Secrets of the Yeastyboys: My Two Weeks at Robert Clay Vineyards

Texas Hill Country Texas Hill Country (think: rural Central Texas) is a hub of the Texas wine industry. To get here, all you have to do is get f*cked by Southwest Airlines so that your two flights turn into four and then all four are delayed by at least an hour and then one of them spends 30 minutes flying small ovals over some random … Continue reading Secrets of the Yeastyboys: My Two Weeks at Robert Clay Vineyards

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The Year My Life Got Stranger Than Fiction

My 7-Year Pursuit of How To Live A near-death experience, an improbable disorder, and a global quest for answers Dakar, Saly, Kedougou. Marrakech, Fez, Cairo. Chicago, Aspen, Los Angeles. Beijing, Langfang, Hangzhou. And finally, Springfield, Kambah, Ballengarra, and Fassifern Valley… a good whirl around the world… I write from Brisbane International Airport. In one day, I’ll be home. In one week, I’ll be 22. This … Continue reading The Year My Life Got Stranger Than Fiction

Tiny Tales #3: I Crossed the River Nile on a Motorcycle Scooter

Frankly, I could replace this entire post with a single screencap: Back in March, I spent a week bumpin’ around Cairo: eating twelve-cent meals, chugging fruit smoothies, haggling felucca fares with a guy who added me on WhatsApp and now sends me, at random, snippets of radio talk shows entirely in Arabic. I was thrilled to see Cairo for one reason: Uber.* *Not a paid … Continue reading Tiny Tales #3: I Crossed the River Nile on a Motorcycle Scooter

Dakar Survival Guide for the Everyday Toubab

The Hell is Dakar? Dakar is the capital city of Senegal, a country on the west coast of Africa. I studied there from January to March 2018. I understand that this post is hugely belated. Well, here is what happened: In April, UChicago kicked my ass. In May, UChicago kicked my ass. In June, UChicago ended! . . . and I flew straight to my … Continue reading Dakar Survival Guide for the Everyday Toubab

Lessons Learned from a Crash in the Dunes

This post is Episode 1/3 of the Great Camel Odyssey of 2018, whereby I traversed 3 countries over the course of 3 months in search of one perfect camel ride. It is the second week of my study abroad program in Dakar: early January, dry season, seventy degrees and sunny. During class on Thursday, my professor hands out itineraries for Saturday’s day trip. I don’t … Continue reading Lessons Learned from a Crash in the Dunes

Tiny Tales #2: I Met Bidew Bou Bess at a Senegalese Chinese New Year Festival

Amendment: I danced with Bidew Bou Bess at a Chinese New Year Festival in Dakar. Amendment to amendment: I jabbed my hips in arbitrary directions and flailed my arms in floppy circles and fundamentally disgraced both myself and the entire Chinese American community beside Bidew Bou Bess at a Chinese New Year Festival in Dakar. Bidew Bou Bess is a rap trio consisting of three brothers: Makhtar, … Continue reading Tiny Tales #2: I Met Bidew Bou Bess at a Senegalese Chinese New Year Festival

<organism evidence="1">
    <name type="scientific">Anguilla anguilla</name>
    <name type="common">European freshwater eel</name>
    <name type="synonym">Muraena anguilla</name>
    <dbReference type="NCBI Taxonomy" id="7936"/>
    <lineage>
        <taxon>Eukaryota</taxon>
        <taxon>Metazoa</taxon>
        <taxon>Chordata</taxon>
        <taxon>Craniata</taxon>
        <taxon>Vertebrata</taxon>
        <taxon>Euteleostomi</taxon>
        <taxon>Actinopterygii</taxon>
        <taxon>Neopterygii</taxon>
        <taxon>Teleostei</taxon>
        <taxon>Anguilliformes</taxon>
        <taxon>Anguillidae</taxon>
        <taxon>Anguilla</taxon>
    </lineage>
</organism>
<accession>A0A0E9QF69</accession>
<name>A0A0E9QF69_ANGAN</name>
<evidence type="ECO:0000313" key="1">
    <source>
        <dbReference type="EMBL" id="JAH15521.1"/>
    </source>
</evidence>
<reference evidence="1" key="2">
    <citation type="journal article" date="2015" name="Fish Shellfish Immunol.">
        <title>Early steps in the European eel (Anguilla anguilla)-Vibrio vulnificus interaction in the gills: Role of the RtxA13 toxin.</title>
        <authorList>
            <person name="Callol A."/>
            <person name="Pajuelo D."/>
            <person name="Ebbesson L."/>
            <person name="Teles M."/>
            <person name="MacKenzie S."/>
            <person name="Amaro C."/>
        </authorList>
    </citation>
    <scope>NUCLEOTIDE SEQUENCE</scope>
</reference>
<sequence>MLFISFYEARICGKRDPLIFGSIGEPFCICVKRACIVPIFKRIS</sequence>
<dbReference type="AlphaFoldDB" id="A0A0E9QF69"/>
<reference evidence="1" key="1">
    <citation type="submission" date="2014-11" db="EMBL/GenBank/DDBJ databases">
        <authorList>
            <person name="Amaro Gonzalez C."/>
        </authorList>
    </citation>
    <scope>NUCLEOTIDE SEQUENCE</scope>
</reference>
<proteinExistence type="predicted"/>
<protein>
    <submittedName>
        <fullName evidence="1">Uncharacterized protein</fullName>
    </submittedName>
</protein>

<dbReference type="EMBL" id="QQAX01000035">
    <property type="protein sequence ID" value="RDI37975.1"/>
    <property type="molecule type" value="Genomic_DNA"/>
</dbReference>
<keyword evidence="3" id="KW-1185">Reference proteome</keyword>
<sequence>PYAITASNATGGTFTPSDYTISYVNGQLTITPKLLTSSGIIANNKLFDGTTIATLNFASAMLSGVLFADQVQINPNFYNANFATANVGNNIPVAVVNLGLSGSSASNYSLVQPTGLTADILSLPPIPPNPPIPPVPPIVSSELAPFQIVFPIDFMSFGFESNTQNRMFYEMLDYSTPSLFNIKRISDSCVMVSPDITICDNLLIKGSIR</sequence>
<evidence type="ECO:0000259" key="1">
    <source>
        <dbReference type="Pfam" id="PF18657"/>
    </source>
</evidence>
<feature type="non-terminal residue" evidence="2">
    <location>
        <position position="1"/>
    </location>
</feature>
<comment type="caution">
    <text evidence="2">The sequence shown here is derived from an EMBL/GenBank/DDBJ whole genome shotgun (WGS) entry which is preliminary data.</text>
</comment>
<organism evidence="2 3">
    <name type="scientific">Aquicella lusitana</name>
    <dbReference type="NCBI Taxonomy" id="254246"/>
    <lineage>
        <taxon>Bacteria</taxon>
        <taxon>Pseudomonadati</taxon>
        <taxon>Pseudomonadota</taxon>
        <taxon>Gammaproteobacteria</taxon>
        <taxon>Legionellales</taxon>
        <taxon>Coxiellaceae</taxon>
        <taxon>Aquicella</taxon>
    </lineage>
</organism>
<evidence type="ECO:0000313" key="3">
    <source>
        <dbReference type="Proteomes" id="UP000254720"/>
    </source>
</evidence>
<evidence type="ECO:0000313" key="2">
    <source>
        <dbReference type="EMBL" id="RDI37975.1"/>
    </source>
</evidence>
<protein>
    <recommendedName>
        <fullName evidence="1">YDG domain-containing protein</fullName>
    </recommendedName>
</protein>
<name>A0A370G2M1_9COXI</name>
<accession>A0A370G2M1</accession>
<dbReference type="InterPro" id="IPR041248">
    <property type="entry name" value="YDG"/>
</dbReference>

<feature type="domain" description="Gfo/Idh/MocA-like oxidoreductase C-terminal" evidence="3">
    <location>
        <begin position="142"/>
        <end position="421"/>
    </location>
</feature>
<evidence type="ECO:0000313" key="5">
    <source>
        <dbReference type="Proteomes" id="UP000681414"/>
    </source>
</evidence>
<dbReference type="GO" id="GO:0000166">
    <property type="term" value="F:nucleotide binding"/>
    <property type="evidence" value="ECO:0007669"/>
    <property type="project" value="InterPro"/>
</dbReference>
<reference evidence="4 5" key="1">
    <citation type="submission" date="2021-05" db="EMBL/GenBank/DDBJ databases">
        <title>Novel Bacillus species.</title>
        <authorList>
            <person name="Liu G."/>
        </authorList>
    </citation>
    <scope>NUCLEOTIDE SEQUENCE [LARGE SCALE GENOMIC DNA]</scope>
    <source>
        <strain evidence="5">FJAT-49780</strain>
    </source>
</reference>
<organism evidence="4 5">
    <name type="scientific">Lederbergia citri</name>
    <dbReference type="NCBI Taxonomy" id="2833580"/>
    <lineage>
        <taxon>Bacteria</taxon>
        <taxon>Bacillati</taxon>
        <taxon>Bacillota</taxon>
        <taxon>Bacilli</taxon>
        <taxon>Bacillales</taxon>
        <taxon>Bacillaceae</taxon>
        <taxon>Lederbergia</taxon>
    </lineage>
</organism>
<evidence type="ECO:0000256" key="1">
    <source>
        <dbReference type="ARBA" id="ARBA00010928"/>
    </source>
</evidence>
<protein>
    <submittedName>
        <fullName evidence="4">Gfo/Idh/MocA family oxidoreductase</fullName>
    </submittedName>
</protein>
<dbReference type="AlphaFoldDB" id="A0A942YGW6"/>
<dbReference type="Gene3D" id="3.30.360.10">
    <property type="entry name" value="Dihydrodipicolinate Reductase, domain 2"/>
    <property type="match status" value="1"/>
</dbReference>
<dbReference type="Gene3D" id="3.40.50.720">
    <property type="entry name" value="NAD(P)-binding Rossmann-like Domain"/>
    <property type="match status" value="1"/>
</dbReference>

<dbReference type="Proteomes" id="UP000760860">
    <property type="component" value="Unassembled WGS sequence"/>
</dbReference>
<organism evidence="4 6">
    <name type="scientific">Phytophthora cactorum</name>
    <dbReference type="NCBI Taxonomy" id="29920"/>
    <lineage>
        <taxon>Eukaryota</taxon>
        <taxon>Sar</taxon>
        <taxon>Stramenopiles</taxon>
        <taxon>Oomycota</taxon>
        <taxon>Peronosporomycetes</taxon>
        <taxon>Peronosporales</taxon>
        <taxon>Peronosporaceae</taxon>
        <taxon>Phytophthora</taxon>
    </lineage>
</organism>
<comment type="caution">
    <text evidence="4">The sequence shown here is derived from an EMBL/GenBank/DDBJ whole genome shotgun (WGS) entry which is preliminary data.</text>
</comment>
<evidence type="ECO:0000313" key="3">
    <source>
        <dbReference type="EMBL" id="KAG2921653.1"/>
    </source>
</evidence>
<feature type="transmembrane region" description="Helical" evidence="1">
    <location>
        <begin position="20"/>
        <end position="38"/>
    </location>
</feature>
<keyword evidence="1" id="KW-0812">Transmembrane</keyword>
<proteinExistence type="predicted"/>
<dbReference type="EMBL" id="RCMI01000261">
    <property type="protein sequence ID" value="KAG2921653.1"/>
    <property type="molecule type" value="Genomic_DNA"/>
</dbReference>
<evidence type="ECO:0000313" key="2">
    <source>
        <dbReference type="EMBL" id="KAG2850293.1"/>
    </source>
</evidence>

Tiny Tales #1: I Fell Out of a Plane at 10,000 Feet

  San Jose in July is a sprawling geography of white heat, browning mountains, and yellow grass. We pull into the lot beside our squat, cinderblocky destination and my stomach shnargles. For lunch, I’d prepared myself a hybrid of an “I’m Too Cheap To Buy Real Food” meal and a “Potential Impending Projectile Vomit” meal, i.e. old miso soup and a hard-boiled egg I’m pretty sure was … Continue reading Tiny Tales #1: I Fell Out of a Plane at 10,000 Feet

I Traveled Europe with $450 and a Bottle of Hand Soap

The night before my flight overseas, I threw on my backpack and did a little twirl in the mirror. Whereupon I noticed two things: I should never twirl in a mirror again. I’ve carried the same backpack since the seventh grade, a revelation I made upon spotting the gaping, wallet-sized hole in its rear end. Thank Jesus for Khai’s sewing kit. The abysmal state of … Continue reading I Traveled Europe with $450 and a Bottle of Hand Soap

This Is Where The Brick Road Burns

A small circle of orthodontically superior young men and women, no two of whom are the same ethnicity, make doe-eyed oh-my-Jesus-I-am-so-pleasantly-overwhelmed-with-intellectual-stimulation-right-now faces at each other. Either they’re sprawled on an environmentally impossible emerald sea of grass, or they’re huddled around a gleaming mahogany table surrounded by gleaming mahogany bookshelves, or they’re arranged strategically on the steps of some beautifully architectured building in a manner that allows for the … Continue reading This Is Where The Brick Road Burns